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in the melancholy loneliness that surrounded us and the frequency of the crosses on the road, reminiscent of those killed by runaway blacks. There are only a few rocks but large expanses of abandoned fires, which were covered with ferns (Pteris caudata).

In the middle of this bush, we came to a farm with goldsmiths, in whose vicinity gold is still mined. The formation here is of a thin, often rusty, brown-to-yellow clay shale, which contains deposits and gums of rich gold quartz.

Gold quartz

On it sometimes, in considerable thickness, lies a greasy, red clay in which many clusters of rich gold quartz are mixed. These lands are more rich than the mines are, however, because of their fertility, and it is to be expected that the income from the mines will be supplanted here by the fields. Wheat in the first year yields four hundred for one; the harvest of two hundred by one is considered mediocre, as is the harvest of one hundred and one.

Little by little, the perspective was closing more and more; we passed by deep, dreadful cliffs, overgrown with vegetation, and as we had come from fields, the darkness of the bush was more sensitive to us again. Thick vines, with curtains of flowers of all shades, connect gigantic trees to each other, among which rise ferns, forming majestic cool alleys, which festively delight the traveler, disturbed only now and there by the shrill screams of the parrots, the woodpecker's hammering or the howling of the arapongas.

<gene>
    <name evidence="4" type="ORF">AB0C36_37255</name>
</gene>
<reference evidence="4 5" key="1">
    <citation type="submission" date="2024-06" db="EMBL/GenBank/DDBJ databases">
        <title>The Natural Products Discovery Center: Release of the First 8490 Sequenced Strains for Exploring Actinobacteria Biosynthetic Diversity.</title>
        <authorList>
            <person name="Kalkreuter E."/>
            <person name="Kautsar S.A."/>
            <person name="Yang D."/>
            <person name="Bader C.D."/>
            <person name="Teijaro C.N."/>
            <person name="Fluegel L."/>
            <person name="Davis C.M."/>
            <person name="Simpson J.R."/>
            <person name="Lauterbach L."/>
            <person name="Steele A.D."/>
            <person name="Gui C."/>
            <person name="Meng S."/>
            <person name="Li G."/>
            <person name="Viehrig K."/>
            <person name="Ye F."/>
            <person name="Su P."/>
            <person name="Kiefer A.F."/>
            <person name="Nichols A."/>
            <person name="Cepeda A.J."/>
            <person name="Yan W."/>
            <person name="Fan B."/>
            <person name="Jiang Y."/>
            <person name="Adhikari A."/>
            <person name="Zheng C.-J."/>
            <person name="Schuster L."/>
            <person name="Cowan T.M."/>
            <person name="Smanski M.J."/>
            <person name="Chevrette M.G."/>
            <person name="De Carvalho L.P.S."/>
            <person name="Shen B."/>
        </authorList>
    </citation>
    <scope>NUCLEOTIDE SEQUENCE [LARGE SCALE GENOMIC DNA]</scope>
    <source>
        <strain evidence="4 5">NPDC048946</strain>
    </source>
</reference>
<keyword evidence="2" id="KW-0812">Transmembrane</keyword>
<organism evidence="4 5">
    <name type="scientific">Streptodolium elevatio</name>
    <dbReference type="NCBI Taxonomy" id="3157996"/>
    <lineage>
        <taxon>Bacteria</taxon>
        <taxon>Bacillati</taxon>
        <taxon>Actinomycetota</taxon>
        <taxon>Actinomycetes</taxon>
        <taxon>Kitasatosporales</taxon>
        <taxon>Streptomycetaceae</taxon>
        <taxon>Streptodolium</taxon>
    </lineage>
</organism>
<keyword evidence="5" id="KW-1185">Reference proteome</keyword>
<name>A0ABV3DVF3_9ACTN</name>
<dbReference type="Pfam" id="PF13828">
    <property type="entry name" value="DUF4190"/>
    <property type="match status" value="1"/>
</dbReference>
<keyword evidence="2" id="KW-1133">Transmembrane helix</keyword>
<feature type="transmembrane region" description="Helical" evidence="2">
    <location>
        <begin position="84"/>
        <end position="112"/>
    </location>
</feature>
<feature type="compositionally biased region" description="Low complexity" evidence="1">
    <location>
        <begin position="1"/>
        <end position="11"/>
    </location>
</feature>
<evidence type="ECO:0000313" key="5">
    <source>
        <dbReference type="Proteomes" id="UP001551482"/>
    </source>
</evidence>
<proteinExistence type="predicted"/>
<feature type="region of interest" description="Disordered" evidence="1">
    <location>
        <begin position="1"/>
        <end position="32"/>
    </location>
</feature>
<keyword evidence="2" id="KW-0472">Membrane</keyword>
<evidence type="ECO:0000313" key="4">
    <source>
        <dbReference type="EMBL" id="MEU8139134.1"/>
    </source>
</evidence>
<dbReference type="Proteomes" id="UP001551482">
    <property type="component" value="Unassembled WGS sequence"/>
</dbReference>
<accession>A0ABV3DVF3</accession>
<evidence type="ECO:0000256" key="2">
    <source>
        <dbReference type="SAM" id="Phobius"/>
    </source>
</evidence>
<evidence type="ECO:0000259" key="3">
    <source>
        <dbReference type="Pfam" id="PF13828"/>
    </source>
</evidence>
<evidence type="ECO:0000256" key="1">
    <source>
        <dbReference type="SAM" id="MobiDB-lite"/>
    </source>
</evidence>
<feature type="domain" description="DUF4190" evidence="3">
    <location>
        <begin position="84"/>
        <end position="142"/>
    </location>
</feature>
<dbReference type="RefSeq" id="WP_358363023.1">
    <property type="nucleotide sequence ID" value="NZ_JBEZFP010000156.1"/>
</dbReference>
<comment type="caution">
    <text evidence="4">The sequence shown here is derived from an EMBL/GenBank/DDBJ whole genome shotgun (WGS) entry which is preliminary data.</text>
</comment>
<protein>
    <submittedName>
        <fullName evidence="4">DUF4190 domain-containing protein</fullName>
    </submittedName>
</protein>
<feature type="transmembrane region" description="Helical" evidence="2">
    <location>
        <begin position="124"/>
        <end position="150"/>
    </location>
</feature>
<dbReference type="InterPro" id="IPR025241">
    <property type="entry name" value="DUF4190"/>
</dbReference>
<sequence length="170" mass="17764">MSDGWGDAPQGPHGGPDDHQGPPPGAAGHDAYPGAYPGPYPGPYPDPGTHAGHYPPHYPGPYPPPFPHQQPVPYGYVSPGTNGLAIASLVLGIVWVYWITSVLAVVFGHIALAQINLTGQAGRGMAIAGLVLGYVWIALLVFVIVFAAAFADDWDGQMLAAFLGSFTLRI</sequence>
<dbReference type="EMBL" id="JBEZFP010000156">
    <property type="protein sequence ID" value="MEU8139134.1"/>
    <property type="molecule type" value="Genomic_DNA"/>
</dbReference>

Psittacus accipitrinus

Apart from the gullies along the road that lead to water in the fields, in this loneliness nothing resembles the working-life neighborhood of men. We appreciated the well-being afforded by the freshness of the shadow of the bush, which was doubly pleasing, because it now offered us plenty of natural treasures after our long delay in the fields. After a two league walk, we finally descended to a fertile valley, crossed by the Mainarde River, tributary of the Rio Doce. It was this river with such swollen waters that threatened to tear off the wobbly wooden bridge, and we found ourselves happy as we reached the other bank, where we found good warmth in the lonely inn, a shop belonging to Father Manuel. On the western slope, the valley is closed by abrupt cliffs; on the eastern side are hills of rock, garnished with ferns and variegated flowers; and the path led us to a gold mine. The clay had already been piled up, and many blacks were busy washing it.

The habit of washing gold is so general in Minas Gerais that the most carefree farmers always find it convenient to employ some slaves in this task. The gold’s weekly profit is estimated at six hundred crusados.